Generally I do not Wish to be limited to the precise details of the form or arrangement herein disclosed, as various modifications will readily occur to those skilled in the art.
What I claim as new and desire to secure by Letters Patent is:
1. A card for a statistical system, having a notch or notches on one edge for classifying the card on one basis and a notch or Y notches on another edge for classifying the card on a second'basis.
2. A card for a statistical system having a notch or notches on one edge for classifying the card on one basis and a notch or notches on another edge for classifying the card on a second basis, such card also having one or more perforations through its body portion for giving the card a value upon a desired basis. I
' 3. In a statistical system, the combination of a plurality of cards each having a notchor notches on one edge for classifying the card on one basis and a notch or notches on another edge for classifying the card on a second basis, and a bar adapted upon motion thereof relatively to the cards to separate cardsof one class on either basis from the remaining cards.
4. A card for a statistical system. having a notch or notches on one edge for classifying the card on one basis, and one or more perforations-through its body portion Iforgiving the card a value upon a desired asis.
of fields for receiving statistics and an edge notch associated With each field for which it is desired to assign'a value to said card, the position of each notch in its field deter mining the value of the card in said field.
6. A card. for a statistical system having notches on its edge arranged in groups, the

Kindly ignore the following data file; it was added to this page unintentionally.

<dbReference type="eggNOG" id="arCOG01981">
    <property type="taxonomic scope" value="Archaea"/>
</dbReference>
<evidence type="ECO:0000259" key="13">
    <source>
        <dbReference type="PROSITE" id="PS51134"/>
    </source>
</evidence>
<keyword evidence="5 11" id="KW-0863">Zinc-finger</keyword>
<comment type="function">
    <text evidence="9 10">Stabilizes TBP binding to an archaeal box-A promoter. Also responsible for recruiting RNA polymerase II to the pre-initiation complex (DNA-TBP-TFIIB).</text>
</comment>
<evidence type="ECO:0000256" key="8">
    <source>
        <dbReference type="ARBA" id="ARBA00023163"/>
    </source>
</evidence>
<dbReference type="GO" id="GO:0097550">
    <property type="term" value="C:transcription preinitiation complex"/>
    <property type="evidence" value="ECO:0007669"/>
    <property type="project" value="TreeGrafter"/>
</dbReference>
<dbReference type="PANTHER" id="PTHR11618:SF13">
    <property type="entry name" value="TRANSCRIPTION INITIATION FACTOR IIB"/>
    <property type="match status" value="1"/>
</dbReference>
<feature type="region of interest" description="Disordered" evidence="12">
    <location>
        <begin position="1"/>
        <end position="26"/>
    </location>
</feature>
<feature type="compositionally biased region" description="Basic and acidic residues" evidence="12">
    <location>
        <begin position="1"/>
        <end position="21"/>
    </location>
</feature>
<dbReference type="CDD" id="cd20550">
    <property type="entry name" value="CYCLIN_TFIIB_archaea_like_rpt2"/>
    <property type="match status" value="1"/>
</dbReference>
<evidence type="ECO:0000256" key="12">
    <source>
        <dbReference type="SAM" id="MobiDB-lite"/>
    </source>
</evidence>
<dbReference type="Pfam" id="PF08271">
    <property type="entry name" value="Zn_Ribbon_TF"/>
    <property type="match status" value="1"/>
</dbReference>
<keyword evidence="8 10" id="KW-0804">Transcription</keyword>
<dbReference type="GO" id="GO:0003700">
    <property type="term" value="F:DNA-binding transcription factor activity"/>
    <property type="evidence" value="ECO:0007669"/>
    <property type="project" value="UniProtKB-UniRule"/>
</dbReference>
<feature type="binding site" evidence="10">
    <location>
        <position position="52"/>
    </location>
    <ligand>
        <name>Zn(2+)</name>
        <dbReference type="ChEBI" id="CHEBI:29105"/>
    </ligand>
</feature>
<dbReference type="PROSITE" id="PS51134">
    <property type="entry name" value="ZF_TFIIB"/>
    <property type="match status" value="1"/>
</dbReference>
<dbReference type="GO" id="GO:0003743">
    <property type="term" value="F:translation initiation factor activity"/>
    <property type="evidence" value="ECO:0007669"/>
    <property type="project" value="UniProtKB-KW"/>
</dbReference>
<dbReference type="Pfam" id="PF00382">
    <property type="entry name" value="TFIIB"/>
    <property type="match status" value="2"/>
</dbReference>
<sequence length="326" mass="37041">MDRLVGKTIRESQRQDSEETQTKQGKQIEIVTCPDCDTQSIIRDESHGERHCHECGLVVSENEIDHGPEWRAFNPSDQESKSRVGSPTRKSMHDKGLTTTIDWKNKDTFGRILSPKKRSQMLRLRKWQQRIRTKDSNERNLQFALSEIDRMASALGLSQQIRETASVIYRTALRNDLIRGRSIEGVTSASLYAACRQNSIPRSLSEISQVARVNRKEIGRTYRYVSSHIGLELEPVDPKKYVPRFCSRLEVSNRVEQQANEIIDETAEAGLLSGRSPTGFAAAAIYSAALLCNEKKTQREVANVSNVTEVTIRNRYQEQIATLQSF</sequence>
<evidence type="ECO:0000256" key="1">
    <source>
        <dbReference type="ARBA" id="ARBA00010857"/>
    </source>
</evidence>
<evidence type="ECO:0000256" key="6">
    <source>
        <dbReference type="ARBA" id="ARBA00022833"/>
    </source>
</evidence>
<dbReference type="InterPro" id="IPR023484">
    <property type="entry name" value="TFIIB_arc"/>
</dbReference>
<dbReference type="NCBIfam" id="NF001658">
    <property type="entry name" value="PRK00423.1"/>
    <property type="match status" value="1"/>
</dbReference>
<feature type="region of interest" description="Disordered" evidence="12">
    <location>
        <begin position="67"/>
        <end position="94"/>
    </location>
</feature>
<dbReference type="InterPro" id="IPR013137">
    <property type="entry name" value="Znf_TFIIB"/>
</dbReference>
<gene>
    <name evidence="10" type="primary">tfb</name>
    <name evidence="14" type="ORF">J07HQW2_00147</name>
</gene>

notches of each group serving to classify the card in different classes, and the location of a notch in any group serving to classify the card in sub-classes in the corresponding group, such card also having one or more perforations through its body portion corresponding to the value of the card upon a desired basis.
7. In a statistical system, a plurality of statistical cards adapted to be arranged in a pack, each card having a plurality of-notches 'on the edge corresponding to sub-classes grouped in different main classes, a cooperating member adapted to enter said notches, motion of the member relatively to the cards serving to displace from the pack any desired sub-class, depending upon the position of the member relatively to the cards.
and each card having a perforation for removing the cards which have been displaced by the action of said member.
8. In a statistical system, a plurality of statistical cards adapted to be arranged in a pack, each card having a plurality of fields for receiving statistics, and edge notches associated with each field, said edge notches being subdivided as to location to represent different values in the class corresponding to the associated field there being not more than one edge notch in each card for each In witness whereof, I hereunto subscribe my name this 23rd day of July A. D. 1908. CHARLES H. .TALLMADGE. Witnesses: I
WILLIAM J. CRUMPTQN, LEQNARD W. NovANDnR.
5. A statistical card, having a plurality. I